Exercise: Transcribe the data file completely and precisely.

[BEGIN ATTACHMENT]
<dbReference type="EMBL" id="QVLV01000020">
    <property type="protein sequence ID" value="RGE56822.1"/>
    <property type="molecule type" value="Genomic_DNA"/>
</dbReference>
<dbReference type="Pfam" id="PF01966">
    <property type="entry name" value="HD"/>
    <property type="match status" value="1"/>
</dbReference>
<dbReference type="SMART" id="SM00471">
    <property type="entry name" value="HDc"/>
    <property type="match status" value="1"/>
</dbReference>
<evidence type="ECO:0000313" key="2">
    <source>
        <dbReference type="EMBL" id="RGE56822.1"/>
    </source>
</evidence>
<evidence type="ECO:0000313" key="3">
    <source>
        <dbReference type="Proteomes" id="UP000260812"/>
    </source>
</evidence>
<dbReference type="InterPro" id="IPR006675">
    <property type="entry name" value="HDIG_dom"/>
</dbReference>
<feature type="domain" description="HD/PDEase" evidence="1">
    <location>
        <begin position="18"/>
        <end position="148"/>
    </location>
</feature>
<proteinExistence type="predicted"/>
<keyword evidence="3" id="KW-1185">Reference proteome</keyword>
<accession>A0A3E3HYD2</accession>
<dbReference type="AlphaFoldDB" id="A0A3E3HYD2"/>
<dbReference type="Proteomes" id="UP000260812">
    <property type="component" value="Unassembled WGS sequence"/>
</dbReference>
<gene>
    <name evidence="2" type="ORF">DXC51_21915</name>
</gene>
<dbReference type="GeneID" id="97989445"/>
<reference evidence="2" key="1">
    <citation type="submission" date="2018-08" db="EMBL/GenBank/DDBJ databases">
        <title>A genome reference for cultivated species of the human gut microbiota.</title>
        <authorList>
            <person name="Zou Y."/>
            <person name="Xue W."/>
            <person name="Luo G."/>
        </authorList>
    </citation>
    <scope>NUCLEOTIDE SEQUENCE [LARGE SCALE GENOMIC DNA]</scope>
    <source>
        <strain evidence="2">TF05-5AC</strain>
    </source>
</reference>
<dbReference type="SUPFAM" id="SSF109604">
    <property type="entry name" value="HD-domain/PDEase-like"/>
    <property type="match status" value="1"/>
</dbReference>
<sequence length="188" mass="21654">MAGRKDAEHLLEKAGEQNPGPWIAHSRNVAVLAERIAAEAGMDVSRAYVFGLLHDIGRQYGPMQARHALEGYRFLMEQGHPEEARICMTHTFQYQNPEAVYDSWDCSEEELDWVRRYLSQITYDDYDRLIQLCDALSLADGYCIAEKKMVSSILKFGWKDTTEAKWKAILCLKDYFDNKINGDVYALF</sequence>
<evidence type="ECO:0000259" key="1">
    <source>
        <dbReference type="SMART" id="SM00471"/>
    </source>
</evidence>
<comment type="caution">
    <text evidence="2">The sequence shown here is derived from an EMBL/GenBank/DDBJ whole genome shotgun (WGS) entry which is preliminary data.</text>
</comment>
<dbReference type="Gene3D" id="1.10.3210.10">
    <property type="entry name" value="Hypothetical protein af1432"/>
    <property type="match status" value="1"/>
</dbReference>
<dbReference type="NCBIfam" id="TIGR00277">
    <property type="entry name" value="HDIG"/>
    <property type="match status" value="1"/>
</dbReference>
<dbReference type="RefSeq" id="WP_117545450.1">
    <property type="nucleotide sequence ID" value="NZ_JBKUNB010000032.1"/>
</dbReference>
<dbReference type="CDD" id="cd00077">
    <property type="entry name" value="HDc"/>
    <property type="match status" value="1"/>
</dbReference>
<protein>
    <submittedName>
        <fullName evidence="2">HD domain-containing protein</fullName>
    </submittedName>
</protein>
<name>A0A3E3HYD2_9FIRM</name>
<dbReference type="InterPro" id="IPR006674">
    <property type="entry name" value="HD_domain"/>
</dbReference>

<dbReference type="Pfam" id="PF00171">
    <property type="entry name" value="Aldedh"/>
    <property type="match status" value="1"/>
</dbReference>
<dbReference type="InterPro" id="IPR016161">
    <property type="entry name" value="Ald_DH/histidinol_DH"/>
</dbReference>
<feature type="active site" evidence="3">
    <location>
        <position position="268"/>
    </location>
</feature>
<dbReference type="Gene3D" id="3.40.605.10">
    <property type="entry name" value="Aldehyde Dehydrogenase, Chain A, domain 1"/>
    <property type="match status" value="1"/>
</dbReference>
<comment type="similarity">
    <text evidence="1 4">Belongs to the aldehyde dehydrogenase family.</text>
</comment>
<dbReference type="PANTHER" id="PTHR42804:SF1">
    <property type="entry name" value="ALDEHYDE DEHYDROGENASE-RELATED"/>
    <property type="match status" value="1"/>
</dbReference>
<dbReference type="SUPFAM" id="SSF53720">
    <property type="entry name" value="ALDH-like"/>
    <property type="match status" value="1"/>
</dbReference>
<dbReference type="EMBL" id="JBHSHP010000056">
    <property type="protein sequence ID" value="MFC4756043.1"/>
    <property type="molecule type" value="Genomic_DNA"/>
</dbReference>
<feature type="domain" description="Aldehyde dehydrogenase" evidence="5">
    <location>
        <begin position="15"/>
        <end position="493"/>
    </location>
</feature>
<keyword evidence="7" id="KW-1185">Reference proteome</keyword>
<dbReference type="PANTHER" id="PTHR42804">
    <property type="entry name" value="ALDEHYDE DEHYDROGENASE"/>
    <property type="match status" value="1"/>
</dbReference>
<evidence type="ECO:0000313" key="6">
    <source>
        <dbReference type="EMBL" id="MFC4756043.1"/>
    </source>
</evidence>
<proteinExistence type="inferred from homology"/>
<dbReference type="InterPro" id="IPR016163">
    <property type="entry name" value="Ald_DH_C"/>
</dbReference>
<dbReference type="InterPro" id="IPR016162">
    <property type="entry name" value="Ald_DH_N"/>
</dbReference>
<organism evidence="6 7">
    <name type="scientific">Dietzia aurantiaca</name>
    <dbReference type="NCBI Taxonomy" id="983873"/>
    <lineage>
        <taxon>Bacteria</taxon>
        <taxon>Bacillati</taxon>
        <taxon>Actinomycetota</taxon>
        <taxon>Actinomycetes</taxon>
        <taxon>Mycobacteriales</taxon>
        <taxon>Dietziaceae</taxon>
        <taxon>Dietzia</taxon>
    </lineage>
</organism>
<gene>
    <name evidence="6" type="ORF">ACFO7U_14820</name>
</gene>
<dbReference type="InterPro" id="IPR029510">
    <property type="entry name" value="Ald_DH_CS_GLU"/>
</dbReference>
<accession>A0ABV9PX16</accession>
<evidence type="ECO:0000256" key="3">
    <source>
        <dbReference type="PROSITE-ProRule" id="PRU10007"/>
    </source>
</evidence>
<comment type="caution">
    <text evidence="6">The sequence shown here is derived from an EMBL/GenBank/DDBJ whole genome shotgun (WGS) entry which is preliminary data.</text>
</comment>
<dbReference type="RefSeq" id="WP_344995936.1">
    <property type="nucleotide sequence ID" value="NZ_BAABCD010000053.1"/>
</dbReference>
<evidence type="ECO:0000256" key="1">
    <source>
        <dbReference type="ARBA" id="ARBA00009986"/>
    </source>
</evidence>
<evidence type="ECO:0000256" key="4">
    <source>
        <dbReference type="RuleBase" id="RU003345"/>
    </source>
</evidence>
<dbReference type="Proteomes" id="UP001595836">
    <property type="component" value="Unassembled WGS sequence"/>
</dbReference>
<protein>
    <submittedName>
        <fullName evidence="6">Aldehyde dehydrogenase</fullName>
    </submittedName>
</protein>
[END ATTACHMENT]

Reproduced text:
<dbReference type="EMBL" id="QVLV01000020">
    <property type="protein sequence ID" value="RGE56822.1"/>
    <property type="molecule type" value="Genomic_DNA"/>
</dbReference>
<dbReference type="Pfam" id="PF01966">
    <property type="entry name" value="HD"/>
    <property type="match status" value="1"/>
</dbReference>
<dbReference type="SMART" id="SM00471">
    <property type="entry name" value="HDc"/>
    <property type="match status" value="1"/>
</dbReference>
<evidence type="ECO:0000313" key="2">
    <source>
        <dbReference type="EMBL" id="RGE56822.1"/>
    </source>
</evidence>
<evidence type="ECO:0000313" key="3">
    <source>
        <dbReference type="Proteomes" id="UP000260812"/>
    </source>
</evidence>
<dbReference type="InterPro" id="IPR006675">
    <property type="entry name" value="HDIG_dom"/>
</dbReference>
<feature type="domain" description="HD/PDEase" evidence="1">
    <location>
        <begin position="18"/>
        <end position="148"/>
    </location>
</feature>
<proteinExistence type="predicted"/>
<keyword evidence="3" id="KW-1185">Reference proteome</keyword>
<accession>A0A3E3HYD2</accession>
<dbReference type="AlphaFoldDB" id="A0A3E3HYD2"/>
<dbReference type="Proteomes" id="UP000260812">
    <property type="component" value="Unassembled WGS sequence"/>
</dbReference>
<gene>
    <name evidence="2" type="ORF">DXC51_21915</name>
</gene>
<dbReference type="GeneID" id="97989445"/>
<reference evidence="2" key="1">
    <citation type="submission" date="2018-08" db="EMBL/GenBank/DDBJ databases">
        <title>A genome reference for cultivated species of the human gut microbiota.</title>
        <authorList>
            <person name="Zou Y."/>
            <person name="Xue W."/>
            <person name="Luo G."/>
        </authorList>
    </citation>
    <scope>NUCLEOTIDE SEQUENCE [LARGE SCALE GENOMIC DNA]</scope>
    <source>
        <strain evidence="2">TF05-5AC</strain>
    </source>
</reference>
<dbReference type="SUPFAM" id="SSF109604">
    <property type="entry name" value="HD-domain/PDEase-like"/>
    <property type="match status" value="1"/>
</dbReference>
<sequence length="188" mass="21654">MAGRKDAEHLLEKAGEQNPGPWIAHSRNVAVLAERIAAEAGMDVSRAYVFGLLHDIGRQYGPMQARHALEGYRFLMEQGHPEEARICMTHTFQYQNPEAVYDSWDCSEEELDWVRRYLSQITYDDYDRLIQLCDALSLADGYCIAEKKMVSSILKFGWKDTTEAKWKAILCLKDYFDNKINGDVYALF</sequence>
<evidence type="ECO:0000259" key="1">
    <source>
        <dbReference type="SMART" id="SM00471"/>
    </source>
</evidence>
<comment type="caution">
    <text evidence="2">The sequence shown here is derived from an EMBL/GenBank/DDBJ whole genome shotgun (WGS) entry which is preliminary data.</text>
</comment>
<dbReference type="Gene3D" id="1.10.3210.10">
    <property type="entry name" value="Hypothetical protein af1432"/>
    <property type="match status" value="1"/>
</dbReference>
<dbReference type="NCBIfam" id="TIGR00277">
    <property type="entry name" value="HDIG"/>
    <property type="match status" value="1"/>
</dbReference>
<dbReference type="RefSeq" id="WP_117545450.1">
    <property type="nucleotide sequence ID" value="NZ_JBKUNB010000032.1"/>
</dbReference>
<dbReference type="CDD" id="cd00077">
    <property type="entry name" value="HDc"/>
    <property type="match status" value="1"/>
</dbReference>
<protein>
    <submittedName>
        <fullName evidence="2">HD domain-containing protein</fullName>
    </submittedName>
</protein>
<name>A0A3E3HYD2_9FIRM</name>
<dbReference type="InterPro" id="IPR006674">
    <property type="entry name" value="HD_domain"/>
</dbReference>

<dbReference type="Pfam" id="PF00171">
    <property type="entry name" value="Aldedh"/>
    <property type="match status" value="1"/>
</dbReference>
<dbReference type="InterPro" id="IPR016161">
    <property type="entry name" value="Ald_DH/histidinol_DH"/>
</dbReference>
<feature type="active site" evidence="3">
    <location>
        <position position="268"/>
    </location>
</feature>
<dbReference type="Gene3D" id="3.40.605.10">
    <property type="entry name" value="Aldehyde Dehydrogenase, Chain A, domain 1"/>
    <property type="match status" value="1"/>
</dbReference>
<comment type="similarity">
    <text evidence="1 4">Belongs to the aldehyde dehydrogenase family.</text>
</comment>
<dbReference type="PANTHER" id="PTHR42804:SF1">
    <property type="entry name" value="ALDEHYDE DEHYDROGENASE-RELATED"/>
    <property type="match status" value="1"/>
</dbReference>
<dbReference type="SUPFAM" id="SSF53720">
    <property type="entry name" value="ALDH-like"/>
    <property type="match status" value="1"/>
</dbReference>
<dbReference type="EMBL" id="JBHSHP010000056">
    <property type="protein sequence ID" value="MFC4756043.1"/>
    <property type="molecule type" value="Genomic_DNA"/>
</dbReference>
<feature type="domain" description="Aldehyde dehydrogenase" evidence="5">
    <location>
        <begin position="15"/>
        <end position="493"/>
    </location>
</feature>
<keyword evidence="7" id="KW-1185">Reference proteome</keyword>
<dbReference type="PANTHER" id="PTHR42804">
    <property type="entry name" value="ALDEHYDE DEHYDROGENASE"/>
    <property type="match status" value="1"/>
</dbReference>
<evidence type="ECO:0000313" key="6">
    <source>
        <dbReference type="EMBL" id="MFC4756043.1"/>
    </source>
</evidence>
<proteinExistence type="inferred from homology"/>
<dbReference type="InterPro" id="IPR016163">
    <property type="entry name" value="Ald_DH_C"/>
</dbReference>
<dbReference type="InterPro" id="IPR016162">
    <property type="entry name" value="Ald_DH_N"/>
</dbReference>
<organism evidence="6 7">
    <name type="scientific">Dietzia aurantiaca</name>
    <dbReference type="NCBI Taxonomy" id="983873"/>
    <lineage>
        <taxon>Bacteria</taxon>
        <taxon>Bacillati</taxon>
        <taxon>Actinomycetota</taxon>
        <taxon>Actinomycetes</taxon>
        <taxon>Mycobacteriales</taxon>
        <taxon>Dietziaceae</taxon>
        <taxon>Dietzia</taxon>
    </lineage>
</organism>
<gene>
    <name evidence="6" type="ORF">ACFO7U_14820</name>
</gene>
<dbReference type="InterPro" id="IPR029510">
    <property type="entry name" value="Ald_DH_CS_GLU"/>
</dbReference>
<accession>A0ABV9PX16</accession>
<evidence type="ECO:0000256" key="3">
    <source>
        <dbReference type="PROSITE-ProRule" id="PRU10007"/>
    </source>
</evidence>
<comment type="caution">
    <text evidence="6">The sequence shown here is derived from an EMBL/GenBank/DDBJ whole genome shotgun (WGS) entry which is preliminary data.</text>
</comment>
<dbReference type="RefSeq" id="WP_344995936.1">
    <property type="nucleotide sequence ID" value="NZ_BAABCD010000053.1"/>
</dbReference>
<evidence type="ECO:0000256" key="1">
    <source>
        <dbReference type="ARBA" id="ARBA00009986"/>
    </source>
</evidence>
<evidence type="ECO:0000256" key="4">
    <source>
        <dbReference type="RuleBase" id="RU003345"/>
    </source>
</evidence>
<dbReference type="Proteomes" id="UP001595836">
    <property type="component" value="Unassembled WGS sequence"/>
</dbReference>
<protein>
    <submittedName>
        <fullName evidence="6">Aldehyde dehydrogenase</fullName>
    </submittedName>
</protein>